I know America is not perfect. And it’s not always comfortable to see what awful things such freedom produces. I.e. there have been some awful “artistic” works featuring Jesus. How should Christian’s respond? By relying on the gospel. What does relying on the gospel look like in light of Islam? I think I might have tweeted it:

Unlike some Muslims, Christians don’t need to kill those who insult Christ because it’s a sign they’re already dead.

tagged as , in apologetics,Culture,morality,politics,relativism

{ 6 comments… read them below or add one }

1 Mark October 21, 2010 at 7:31 pm

My friend Rozie has also weighed in on Juan Williams firing. Check out her post: There Are No Unalienable Rights In Hell.

2 Mark October 21, 2010 at 8:16 pm

Juan Williams was not unemployed for long.

Fox News has re-signed Juan Williams to an expanded role with the network in a multi-year deal, Roger Ailes, chairman and chief executive officer of Fox News, announced Thursday after National Public Radio fired Williams for his comments on the O’Reilly Factor Monday night, when he said it makes him nervous to fly on airplanes with devout Muslims.

Source: NPR Fires Juan Williams; Fox News Expands His Role

3 Bill @ Christian Life Coach Training October 25, 2010 at 8:47 am

I personally believe Islam’s are not extremists, people ‘believe’ they are because of the certain Islam people who have been involved in those attacks that were held on 9/11. I think its wrong to pin point as just ‘ISLAM’ I’m Christian, however, I have some friends who are Muslims and they are very respectable people. Look at James Caan for example, his a successful Business Entrepreneur who is on the famous television programme ‘Dragons Den’ his a Muslim. Would you consider him as a extremist? I certainly know you wouldn’t! I’m apologise to sound harsh, but this is the truth… Another thing is people in the outside world don’t have a clue, I’m from a multi cultural society and most people don’t know the difference between Muslim and Sikh’s, YES they are Asian’s but they are two different faiths.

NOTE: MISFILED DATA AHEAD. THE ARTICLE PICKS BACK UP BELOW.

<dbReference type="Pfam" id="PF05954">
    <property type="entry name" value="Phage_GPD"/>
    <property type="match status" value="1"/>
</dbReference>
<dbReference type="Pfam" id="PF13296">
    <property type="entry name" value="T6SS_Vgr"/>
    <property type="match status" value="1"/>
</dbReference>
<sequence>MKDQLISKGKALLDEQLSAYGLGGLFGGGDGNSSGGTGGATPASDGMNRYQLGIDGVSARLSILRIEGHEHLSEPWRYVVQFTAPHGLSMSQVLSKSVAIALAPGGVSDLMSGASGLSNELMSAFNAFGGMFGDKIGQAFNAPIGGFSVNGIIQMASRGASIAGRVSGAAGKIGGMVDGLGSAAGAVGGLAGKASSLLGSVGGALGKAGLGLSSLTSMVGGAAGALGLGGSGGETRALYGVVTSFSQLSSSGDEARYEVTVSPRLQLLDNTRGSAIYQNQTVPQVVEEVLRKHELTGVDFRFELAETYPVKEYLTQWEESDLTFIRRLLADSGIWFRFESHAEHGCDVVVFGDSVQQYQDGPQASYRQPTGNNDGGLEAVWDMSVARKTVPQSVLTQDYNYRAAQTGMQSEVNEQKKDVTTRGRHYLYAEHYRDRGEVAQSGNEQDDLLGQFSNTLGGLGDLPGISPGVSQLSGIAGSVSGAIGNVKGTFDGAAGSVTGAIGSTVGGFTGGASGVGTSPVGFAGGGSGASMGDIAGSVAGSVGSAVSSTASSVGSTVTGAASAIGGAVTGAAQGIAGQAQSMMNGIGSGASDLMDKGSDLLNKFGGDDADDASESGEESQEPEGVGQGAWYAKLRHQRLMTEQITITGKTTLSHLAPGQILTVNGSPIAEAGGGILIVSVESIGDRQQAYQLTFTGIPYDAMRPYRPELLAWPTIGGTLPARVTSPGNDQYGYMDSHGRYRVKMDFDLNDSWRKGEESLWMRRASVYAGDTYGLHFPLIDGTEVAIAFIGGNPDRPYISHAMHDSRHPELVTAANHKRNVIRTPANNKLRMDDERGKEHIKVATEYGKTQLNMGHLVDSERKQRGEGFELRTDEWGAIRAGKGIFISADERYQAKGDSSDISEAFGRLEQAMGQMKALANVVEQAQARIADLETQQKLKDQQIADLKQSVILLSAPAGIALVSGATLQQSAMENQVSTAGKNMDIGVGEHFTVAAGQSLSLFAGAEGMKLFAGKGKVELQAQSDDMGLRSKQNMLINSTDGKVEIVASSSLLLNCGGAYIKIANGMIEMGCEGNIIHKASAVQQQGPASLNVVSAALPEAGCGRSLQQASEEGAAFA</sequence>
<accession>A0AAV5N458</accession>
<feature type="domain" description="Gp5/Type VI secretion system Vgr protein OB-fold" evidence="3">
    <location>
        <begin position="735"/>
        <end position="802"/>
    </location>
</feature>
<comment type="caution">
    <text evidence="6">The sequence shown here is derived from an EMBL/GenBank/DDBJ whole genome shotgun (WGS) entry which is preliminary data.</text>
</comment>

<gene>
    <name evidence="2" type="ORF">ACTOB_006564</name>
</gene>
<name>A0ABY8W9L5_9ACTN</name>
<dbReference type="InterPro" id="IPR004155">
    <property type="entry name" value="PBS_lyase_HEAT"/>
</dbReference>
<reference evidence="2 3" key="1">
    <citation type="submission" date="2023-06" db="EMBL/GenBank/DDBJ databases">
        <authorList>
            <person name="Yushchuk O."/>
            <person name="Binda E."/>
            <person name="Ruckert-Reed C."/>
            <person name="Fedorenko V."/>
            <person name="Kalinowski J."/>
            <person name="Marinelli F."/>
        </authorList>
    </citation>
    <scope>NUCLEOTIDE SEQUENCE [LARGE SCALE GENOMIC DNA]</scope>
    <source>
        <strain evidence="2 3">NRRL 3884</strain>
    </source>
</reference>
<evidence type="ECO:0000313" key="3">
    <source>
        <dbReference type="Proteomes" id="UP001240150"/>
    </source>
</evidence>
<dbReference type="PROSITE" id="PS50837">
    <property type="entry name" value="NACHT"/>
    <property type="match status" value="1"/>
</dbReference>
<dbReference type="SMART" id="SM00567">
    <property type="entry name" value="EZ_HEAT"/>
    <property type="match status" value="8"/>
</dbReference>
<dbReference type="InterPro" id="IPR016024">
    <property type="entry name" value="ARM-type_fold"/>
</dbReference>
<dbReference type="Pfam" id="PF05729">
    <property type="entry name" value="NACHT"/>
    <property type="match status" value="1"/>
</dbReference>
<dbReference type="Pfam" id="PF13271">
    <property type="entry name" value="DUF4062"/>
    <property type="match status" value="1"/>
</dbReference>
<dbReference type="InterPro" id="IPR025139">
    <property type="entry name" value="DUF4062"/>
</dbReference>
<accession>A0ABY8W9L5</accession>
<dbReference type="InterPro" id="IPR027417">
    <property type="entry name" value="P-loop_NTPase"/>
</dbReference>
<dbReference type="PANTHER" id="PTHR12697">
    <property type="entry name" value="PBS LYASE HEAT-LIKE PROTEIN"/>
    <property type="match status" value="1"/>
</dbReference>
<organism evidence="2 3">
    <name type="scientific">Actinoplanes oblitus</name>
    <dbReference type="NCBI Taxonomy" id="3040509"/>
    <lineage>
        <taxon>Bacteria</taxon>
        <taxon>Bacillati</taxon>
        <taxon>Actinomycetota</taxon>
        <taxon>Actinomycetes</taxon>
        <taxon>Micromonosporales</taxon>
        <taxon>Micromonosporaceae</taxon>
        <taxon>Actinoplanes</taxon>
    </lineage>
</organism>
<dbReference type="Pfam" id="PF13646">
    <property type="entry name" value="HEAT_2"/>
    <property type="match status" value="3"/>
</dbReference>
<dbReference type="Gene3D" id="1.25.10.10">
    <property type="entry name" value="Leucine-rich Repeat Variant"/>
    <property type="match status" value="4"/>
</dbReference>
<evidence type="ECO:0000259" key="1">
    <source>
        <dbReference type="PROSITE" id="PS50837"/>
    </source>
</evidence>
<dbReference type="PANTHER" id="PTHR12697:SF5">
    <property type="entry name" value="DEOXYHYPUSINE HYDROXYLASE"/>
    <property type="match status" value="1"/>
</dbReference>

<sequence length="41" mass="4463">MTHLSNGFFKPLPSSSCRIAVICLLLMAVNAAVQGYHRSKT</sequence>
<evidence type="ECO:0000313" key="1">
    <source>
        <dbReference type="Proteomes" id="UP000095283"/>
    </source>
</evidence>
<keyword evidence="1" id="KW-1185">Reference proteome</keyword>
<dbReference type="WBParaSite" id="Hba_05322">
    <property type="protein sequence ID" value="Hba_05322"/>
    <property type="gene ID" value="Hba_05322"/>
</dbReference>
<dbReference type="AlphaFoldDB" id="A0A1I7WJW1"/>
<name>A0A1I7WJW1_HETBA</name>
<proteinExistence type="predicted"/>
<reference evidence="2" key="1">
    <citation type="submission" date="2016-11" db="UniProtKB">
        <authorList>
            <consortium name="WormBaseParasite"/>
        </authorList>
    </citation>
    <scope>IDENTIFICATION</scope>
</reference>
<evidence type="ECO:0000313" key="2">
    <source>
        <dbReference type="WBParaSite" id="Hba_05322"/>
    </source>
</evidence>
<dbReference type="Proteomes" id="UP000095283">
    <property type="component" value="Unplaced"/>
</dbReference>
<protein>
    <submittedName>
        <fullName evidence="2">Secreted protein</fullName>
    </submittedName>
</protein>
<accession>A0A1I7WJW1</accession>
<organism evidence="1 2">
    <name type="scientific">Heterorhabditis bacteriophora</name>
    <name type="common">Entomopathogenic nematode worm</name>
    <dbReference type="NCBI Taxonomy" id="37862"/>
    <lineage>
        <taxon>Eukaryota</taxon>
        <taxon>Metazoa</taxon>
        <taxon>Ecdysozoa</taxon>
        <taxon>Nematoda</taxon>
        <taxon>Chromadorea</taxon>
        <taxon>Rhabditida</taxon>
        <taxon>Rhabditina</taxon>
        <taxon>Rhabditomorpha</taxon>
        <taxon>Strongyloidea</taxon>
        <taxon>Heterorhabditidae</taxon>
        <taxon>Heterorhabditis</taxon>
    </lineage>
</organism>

4 Mark October 25, 2010 at 9:41 am


Thanks for logging in. I’m going to quote something I wrote back in 2006 from some interaction I had with the founder of Arab Vision.

I would like to touch on his answer as to why we don’t seem to hear much from the “moderate” Muslims in response to the “radical” Muslims abhorrent teachings of death to the USA, etc., flag burnings and killings of infidel’s and such. He basically said that the moderates don’t go against the radicals because the so-called radical position is the prominent one based on the Qu’ran. He mentioned that most Muslims he knows are peaceful people themselves though. What it comes down to is that the moderates understand that the radicals aren’t out of line with the Qu’ran, but they don’t prefer that route themselves.

In looking at who is right with what the Qu’ran teaches with the more peaceful position vs. the radical he said one has to understand the “law of abrogation” in Islam. That is, what comes later in the Mohammed’s teachings overrules what was written first. So the earlier written more peaceful Sura’s written in Mecca are overruled or abrogated by the later more aggressive teachings written in Medina. This helps us see the excepted interpretation that of a more aggressive Islam towards non-Muslims.(Source)

Do you agree or disagree? Why?

5 Mark October 26, 2010 at 9:27 pm

6 gegev November 4, 2010 at 2:14 pm

Oooooh, the fatwah envy, it burns.